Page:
The music by Christian hip-hop artist Lecrae and his label Reach Records may not yet be in your church hymnal, but that doesn’t mean you haven’t heard it — especially if you have youngsters in the house.
Reach Records’ music was featured in the 2021 Netflix hit family movie Blue Miracle, and then in the 2022 science fiction series Raising Dion (Season 2). It also was included in the NBA-centric video game 2K20, which is one of the most popular titles for PlayStation and Xbox platforms.
Lecrae Devaughn Moore, who has seven Grammy nominations and two wins to his name, has been the driving force behind Reach’s success, guiding the label he co-founded to mainstream success while ensuring it stays true to its Christian mission.
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Reach’s music is for hip-hop fans who want their music filled with hope and inspiration — who long for it to be free from the coarse content found in so much mainstream hip-hop.
Reach’s content, Lecrae told me, is a “bridge” between the church and the culture.
“There’s some artists who make music just for the church. And that’s great. There’s some artists who make music from the church to the world. And that’s great,” he said. “[But] we make music for the church and the world. So there’s something for everybody when they listen.”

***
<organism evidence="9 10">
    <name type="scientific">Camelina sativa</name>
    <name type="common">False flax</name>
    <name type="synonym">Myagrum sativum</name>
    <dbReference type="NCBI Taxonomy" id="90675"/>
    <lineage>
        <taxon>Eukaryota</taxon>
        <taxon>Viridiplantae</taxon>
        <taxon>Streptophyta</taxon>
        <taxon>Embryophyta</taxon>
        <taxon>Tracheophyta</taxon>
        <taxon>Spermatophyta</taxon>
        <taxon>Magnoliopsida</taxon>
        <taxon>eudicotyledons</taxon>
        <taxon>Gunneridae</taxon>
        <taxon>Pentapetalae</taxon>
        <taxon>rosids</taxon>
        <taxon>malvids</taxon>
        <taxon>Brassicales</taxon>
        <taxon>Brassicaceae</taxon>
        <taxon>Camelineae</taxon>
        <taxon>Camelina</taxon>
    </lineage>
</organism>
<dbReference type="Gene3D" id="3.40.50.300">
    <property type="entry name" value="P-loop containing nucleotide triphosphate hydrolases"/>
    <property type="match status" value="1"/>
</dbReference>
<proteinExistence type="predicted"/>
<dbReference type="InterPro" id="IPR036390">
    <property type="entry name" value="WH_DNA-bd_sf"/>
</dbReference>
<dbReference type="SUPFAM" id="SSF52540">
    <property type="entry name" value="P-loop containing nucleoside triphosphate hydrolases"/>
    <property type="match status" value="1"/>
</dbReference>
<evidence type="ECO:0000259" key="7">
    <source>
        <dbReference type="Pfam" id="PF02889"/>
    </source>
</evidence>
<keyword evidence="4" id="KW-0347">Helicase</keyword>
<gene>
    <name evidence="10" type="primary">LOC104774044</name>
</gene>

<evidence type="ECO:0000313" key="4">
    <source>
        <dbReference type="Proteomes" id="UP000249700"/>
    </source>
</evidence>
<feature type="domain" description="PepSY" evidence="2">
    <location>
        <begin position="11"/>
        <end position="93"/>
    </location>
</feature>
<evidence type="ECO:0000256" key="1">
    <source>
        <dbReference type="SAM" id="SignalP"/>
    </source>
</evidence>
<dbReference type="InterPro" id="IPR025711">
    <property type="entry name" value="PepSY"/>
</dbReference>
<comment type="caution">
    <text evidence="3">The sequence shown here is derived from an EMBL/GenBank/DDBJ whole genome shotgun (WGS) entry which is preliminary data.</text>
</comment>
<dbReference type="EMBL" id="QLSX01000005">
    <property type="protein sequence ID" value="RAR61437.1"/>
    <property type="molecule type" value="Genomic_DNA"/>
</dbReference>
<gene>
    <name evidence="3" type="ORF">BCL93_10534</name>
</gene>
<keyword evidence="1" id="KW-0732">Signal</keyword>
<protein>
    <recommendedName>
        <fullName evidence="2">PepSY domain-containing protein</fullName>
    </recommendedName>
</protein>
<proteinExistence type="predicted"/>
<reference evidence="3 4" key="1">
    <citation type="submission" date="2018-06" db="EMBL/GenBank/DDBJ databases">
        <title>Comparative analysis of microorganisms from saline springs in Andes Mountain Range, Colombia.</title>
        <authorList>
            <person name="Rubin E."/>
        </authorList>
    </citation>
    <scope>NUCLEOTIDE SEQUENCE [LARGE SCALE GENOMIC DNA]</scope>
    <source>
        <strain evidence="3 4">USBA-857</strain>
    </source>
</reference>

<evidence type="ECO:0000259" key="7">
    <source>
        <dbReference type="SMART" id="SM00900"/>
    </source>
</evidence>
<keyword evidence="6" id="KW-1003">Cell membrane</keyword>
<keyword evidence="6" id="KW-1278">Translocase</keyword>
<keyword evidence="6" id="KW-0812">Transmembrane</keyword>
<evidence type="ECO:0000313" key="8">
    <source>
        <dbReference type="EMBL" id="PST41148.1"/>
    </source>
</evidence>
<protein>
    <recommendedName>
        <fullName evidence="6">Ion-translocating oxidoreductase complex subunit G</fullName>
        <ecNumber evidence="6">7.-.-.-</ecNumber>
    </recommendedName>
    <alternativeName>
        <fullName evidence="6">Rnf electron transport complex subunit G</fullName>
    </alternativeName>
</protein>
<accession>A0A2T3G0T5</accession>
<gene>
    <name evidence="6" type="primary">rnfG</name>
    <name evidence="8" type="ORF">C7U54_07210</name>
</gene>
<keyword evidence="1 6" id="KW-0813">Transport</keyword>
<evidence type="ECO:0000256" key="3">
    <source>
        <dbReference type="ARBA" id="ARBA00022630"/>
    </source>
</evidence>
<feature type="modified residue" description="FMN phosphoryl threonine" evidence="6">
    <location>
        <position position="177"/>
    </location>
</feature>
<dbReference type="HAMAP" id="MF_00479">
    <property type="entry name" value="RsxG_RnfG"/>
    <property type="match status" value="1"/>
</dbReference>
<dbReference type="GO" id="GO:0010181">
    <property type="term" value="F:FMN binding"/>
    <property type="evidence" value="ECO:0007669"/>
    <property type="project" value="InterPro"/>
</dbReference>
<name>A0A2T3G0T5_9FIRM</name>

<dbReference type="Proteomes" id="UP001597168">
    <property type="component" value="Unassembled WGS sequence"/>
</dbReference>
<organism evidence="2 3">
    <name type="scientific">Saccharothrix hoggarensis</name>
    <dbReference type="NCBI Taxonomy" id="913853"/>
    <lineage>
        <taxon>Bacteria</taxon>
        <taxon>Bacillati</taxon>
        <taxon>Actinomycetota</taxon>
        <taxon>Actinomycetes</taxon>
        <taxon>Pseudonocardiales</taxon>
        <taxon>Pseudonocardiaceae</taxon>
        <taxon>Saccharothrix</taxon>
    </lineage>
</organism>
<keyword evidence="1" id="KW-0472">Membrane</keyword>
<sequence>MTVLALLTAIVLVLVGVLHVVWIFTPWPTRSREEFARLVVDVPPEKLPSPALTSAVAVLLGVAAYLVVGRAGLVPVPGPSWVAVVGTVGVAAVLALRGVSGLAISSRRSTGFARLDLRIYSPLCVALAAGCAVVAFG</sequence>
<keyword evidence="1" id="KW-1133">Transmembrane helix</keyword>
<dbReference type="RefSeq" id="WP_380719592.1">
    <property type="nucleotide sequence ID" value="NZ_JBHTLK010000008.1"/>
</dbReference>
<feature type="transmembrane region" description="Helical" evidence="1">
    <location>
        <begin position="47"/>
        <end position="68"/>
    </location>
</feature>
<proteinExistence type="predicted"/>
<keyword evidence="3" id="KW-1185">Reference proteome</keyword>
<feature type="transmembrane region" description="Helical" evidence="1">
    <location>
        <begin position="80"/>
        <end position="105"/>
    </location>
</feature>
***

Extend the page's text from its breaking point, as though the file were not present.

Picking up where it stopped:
With eight artists, Reach’s release schedule stays busy. In the past year alone, the label has put out new music by Andy Mineo (Never Land II), Hulvey (Coma and Christopher) and 1K Phew (No Church in a While).
Some songs will have unambiguous faith content. Others won’t. But all of them will “paint a better picture of who God is,” Lecrae said.
Lecrae, 42, says he spent the first part of his career focused on his own success. Now, though, he wants to focus more on raising up the next generation of Christian hip-hop.
“I want to encourage these young Christian hip-hop artists to be okay with digging deeper [in Scripture],” he said.
For Christian hip-hop to continue growing, Lecrae said, it needs to be embraced more by the Christian community.
“If we double down and continue to support each other then it’ll grow,” Lecrae said. “… The Christian music industry got behind Christian hip-hop for a season and it propelled it. We have to lock that down and support ourselves first — support one another as a Christian community before the outside world can acknowledge what we have to offer.”
–Michael Foust | Metro Voice | Michael has covered the intersection of faith and entertainment for more than 15 years.